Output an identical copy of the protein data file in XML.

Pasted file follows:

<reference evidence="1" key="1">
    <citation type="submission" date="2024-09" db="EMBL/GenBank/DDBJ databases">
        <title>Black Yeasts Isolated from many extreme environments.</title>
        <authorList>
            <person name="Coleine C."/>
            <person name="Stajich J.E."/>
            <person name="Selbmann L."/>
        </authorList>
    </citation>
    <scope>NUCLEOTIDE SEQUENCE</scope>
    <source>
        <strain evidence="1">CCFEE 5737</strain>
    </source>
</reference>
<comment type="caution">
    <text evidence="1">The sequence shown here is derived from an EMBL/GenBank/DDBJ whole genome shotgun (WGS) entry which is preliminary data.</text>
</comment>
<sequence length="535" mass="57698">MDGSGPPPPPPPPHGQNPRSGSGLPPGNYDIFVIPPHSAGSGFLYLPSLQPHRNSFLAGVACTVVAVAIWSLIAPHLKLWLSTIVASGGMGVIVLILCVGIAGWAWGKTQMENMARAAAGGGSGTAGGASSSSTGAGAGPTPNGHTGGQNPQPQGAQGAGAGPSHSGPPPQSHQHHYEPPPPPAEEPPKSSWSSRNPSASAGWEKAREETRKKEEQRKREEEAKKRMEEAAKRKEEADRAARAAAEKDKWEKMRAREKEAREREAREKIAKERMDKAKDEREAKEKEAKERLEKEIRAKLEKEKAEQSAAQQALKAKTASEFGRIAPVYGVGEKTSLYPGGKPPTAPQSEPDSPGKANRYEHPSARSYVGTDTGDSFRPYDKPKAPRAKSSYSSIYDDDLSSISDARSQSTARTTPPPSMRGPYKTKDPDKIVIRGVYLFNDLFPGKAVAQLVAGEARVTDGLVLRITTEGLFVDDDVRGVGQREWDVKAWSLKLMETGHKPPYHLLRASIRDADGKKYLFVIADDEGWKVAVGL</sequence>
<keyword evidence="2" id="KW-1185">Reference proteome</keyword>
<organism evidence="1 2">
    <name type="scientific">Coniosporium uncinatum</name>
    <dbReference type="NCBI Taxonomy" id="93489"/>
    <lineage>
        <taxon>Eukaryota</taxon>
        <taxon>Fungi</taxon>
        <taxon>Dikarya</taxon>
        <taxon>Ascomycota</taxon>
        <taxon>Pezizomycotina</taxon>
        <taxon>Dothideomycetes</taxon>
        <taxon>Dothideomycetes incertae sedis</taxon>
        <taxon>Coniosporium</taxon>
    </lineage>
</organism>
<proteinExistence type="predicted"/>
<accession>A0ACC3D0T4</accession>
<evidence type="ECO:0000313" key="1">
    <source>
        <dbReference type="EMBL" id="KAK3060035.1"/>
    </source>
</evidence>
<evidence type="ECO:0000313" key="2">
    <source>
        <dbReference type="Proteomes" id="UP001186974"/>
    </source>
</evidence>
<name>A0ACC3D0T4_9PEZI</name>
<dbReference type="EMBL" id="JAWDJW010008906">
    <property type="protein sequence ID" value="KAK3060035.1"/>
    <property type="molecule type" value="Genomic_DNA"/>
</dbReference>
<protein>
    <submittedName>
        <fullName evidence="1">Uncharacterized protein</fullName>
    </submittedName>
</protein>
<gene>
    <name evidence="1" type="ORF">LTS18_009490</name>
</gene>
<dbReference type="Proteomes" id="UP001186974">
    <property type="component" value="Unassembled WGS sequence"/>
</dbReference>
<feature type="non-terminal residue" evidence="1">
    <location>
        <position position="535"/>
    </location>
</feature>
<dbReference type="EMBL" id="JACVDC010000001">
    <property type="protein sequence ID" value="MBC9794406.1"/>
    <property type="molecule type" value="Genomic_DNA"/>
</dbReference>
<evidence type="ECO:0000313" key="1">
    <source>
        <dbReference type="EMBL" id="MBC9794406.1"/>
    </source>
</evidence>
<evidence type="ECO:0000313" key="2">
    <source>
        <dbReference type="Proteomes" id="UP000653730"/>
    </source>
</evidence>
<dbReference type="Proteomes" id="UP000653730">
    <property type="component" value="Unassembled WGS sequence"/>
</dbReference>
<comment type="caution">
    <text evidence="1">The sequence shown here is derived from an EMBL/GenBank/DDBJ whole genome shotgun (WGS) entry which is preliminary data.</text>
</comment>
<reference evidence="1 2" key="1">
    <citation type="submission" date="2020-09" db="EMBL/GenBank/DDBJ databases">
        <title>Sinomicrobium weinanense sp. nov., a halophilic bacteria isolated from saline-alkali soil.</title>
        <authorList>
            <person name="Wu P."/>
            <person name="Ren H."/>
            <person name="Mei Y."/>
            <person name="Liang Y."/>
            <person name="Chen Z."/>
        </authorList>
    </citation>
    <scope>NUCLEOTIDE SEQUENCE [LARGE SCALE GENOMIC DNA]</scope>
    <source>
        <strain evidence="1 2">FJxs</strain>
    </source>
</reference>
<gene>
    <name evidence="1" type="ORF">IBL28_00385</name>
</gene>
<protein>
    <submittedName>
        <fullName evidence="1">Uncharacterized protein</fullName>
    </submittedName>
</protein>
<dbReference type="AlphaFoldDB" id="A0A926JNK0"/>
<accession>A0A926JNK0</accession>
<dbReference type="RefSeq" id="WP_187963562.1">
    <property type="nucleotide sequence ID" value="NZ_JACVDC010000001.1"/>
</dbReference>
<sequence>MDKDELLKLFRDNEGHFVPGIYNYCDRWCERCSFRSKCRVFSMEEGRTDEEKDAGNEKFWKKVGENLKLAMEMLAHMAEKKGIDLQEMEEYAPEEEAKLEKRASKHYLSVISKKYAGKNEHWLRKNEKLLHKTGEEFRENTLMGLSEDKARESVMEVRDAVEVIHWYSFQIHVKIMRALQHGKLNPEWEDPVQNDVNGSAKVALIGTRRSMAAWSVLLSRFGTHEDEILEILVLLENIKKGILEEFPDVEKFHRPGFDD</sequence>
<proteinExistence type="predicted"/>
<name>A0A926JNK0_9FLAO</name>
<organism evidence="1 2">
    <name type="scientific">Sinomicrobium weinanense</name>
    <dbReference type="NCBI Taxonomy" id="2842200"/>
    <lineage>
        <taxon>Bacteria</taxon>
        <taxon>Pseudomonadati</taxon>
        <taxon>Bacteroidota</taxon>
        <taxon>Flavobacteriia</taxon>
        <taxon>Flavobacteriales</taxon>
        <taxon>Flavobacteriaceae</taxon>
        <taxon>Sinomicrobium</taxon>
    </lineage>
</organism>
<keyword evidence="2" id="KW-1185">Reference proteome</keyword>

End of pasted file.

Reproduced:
<reference evidence="1" key="1">
    <citation type="submission" date="2024-09" db="EMBL/GenBank/DDBJ databases">
        <title>Black Yeasts Isolated from many extreme environments.</title>
        <authorList>
            <person name="Coleine C."/>
            <person name="Stajich J.E."/>
            <person name="Selbmann L."/>
        </authorList>
    </citation>
    <scope>NUCLEOTIDE SEQUENCE</scope>
    <source>
        <strain evidence="1">CCFEE 5737</strain>
    </source>
</reference>
<comment type="caution">
    <text evidence="1">The sequence shown here is derived from an EMBL/GenBank/DDBJ whole genome shotgun (WGS) entry which is preliminary data.</text>
</comment>
<sequence length="535" mass="57698">MDGSGPPPPPPPPHGQNPRSGSGLPPGNYDIFVIPPHSAGSGFLYLPSLQPHRNSFLAGVACTVVAVAIWSLIAPHLKLWLSTIVASGGMGVIVLILCVGIAGWAWGKTQMENMARAAAGGGSGTAGGASSSSTGAGAGPTPNGHTGGQNPQPQGAQGAGAGPSHSGPPPQSHQHHYEPPPPPAEEPPKSSWSSRNPSASAGWEKAREETRKKEEQRKREEEAKKRMEEAAKRKEEADRAARAAAEKDKWEKMRAREKEAREREAREKIAKERMDKAKDEREAKEKEAKERLEKEIRAKLEKEKAEQSAAQQALKAKTASEFGRIAPVYGVGEKTSLYPGGKPPTAPQSEPDSPGKANRYEHPSARSYVGTDTGDSFRPYDKPKAPRAKSSYSSIYDDDLSSISDARSQSTARTTPPPSMRGPYKTKDPDKIVIRGVYLFNDLFPGKAVAQLVAGEARVTDGLVLRITTEGLFVDDDVRGVGQREWDVKAWSLKLMETGHKPPYHLLRASIRDADGKKYLFVIADDEGWKVAVGL</sequence>
<keyword evidence="2" id="KW-1185">Reference proteome</keyword>
<organism evidence="1 2">
    <name type="scientific">Coniosporium uncinatum</name>
    <dbReference type="NCBI Taxonomy" id="93489"/>
    <lineage>
        <taxon>Eukaryota</taxon>
        <taxon>Fungi</taxon>
        <taxon>Dikarya</taxon>
        <taxon>Ascomycota</taxon>
        <taxon>Pezizomycotina</taxon>
        <taxon>Dothideomycetes</taxon>
        <taxon>Dothideomycetes incertae sedis</taxon>
        <taxon>Coniosporium</taxon>
    </lineage>
</organism>
<proteinExistence type="predicted"/>
<accession>A0ACC3D0T4</accession>
<evidence type="ECO:0000313" key="1">
    <source>
        <dbReference type="EMBL" id="KAK3060035.1"/>
    </source>
</evidence>
<evidence type="ECO:0000313" key="2">
    <source>
        <dbReference type="Proteomes" id="UP001186974"/>
    </source>
</evidence>
<name>A0ACC3D0T4_9PEZI</name>
<dbReference type="EMBL" id="JAWDJW010008906">
    <property type="protein sequence ID" value="KAK3060035.1"/>
    <property type="molecule type" value="Genomic_DNA"/>
</dbReference>
<protein>
    <submittedName>
        <fullName evidence="1">Uncharacterized protein</fullName>
    </submittedName>
</protein>
<gene>
    <name evidence="1" type="ORF">LTS18_009490</name>
</gene>
<dbReference type="Proteomes" id="UP001186974">
    <property type="component" value="Unassembled WGS sequence"/>
</dbReference>
<feature type="non-terminal residue" evidence="1">
    <location>
        <position position="535"/>
    </location>
</feature>
<dbReference type="EMBL" id="JACVDC010000001">
    <property type="protein sequence ID" value="MBC9794406.1"/>
    <property type="molecule type" value="Genomic_DNA"/>
</dbReference>
<evidence type="ECO:0000313" key="1">
    <source>
        <dbReference type="EMBL" id="MBC9794406.1"/>
    </source>
</evidence>
<evidence type="ECO:0000313" key="2">
    <source>
        <dbReference type="Proteomes" id="UP000653730"/>
    </source>
</evidence>
<dbReference type="Proteomes" id="UP000653730">
    <property type="component" value="Unassembled WGS sequence"/>
</dbReference>
<comment type="caution">
    <text evidence="1">The sequence shown here is derived from an EMBL/GenBank/DDBJ whole genome shotgun (WGS) entry which is preliminary data.</text>
</comment>
<reference evidence="1 2" key="1">
    <citation type="submission" date="2020-09" db="EMBL/GenBank/DDBJ databases">
        <title>Sinomicrobium weinanense sp. nov., a halophilic bacteria isolated from saline-alkali soil.</title>
        <authorList>
            <person name="Wu P."/>
            <person name="Ren H."/>
            <person name="Mei Y."/>
            <person name="Liang Y."/>
            <person name="Chen Z."/>
        </authorList>
    </citation>
    <scope>NUCLEOTIDE SEQUENCE [LARGE SCALE GENOMIC DNA]</scope>
    <source>
        <strain evidence="1 2">FJxs</strain>
    </source>
</reference>
<gene>
    <name evidence="1" type="ORF">IBL28_00385</name>
</gene>
<protein>
    <submittedName>
        <fullName evidence="1">Uncharacterized protein</fullName>
    </submittedName>
</protein>
<dbReference type="AlphaFoldDB" id="A0A926JNK0"/>
<accession>A0A926JNK0</accession>
<dbReference type="RefSeq" id="WP_187963562.1">
    <property type="nucleotide sequence ID" value="NZ_JACVDC010000001.1"/>
</dbReference>
<sequence>MDKDELLKLFRDNEGHFVPGIYNYCDRWCERCSFRSKCRVFSMEEGRTDEEKDAGNEKFWKKVGENLKLAMEMLAHMAEKKGIDLQEMEEYAPEEEAKLEKRASKHYLSVISKKYAGKNEHWLRKNEKLLHKTGEEFRENTLMGLSEDKARESVMEVRDAVEVIHWYSFQIHVKIMRALQHGKLNPEWEDPVQNDVNGSAKVALIGTRRSMAAWSVLLSRFGTHEDEILEILVLLENIKKGILEEFPDVEKFHRPGFDD</sequence>
<proteinExistence type="predicted"/>
<name>A0A926JNK0_9FLAO</name>
<organism evidence="1 2">
    <name type="scientific">Sinomicrobium weinanense</name>
    <dbReference type="NCBI Taxonomy" id="2842200"/>
    <lineage>
        <taxon>Bacteria</taxon>
        <taxon>Pseudomonadati</taxon>
        <taxon>Bacteroidota</taxon>
        <taxon>Flavobacteriia</taxon>
        <taxon>Flavobacteriales</taxon>
        <taxon>Flavobacteriaceae</taxon>
        <taxon>Sinomicrobium</taxon>
    </lineage>
</organism>
<keyword evidence="2" id="KW-1185">Reference proteome</keyword>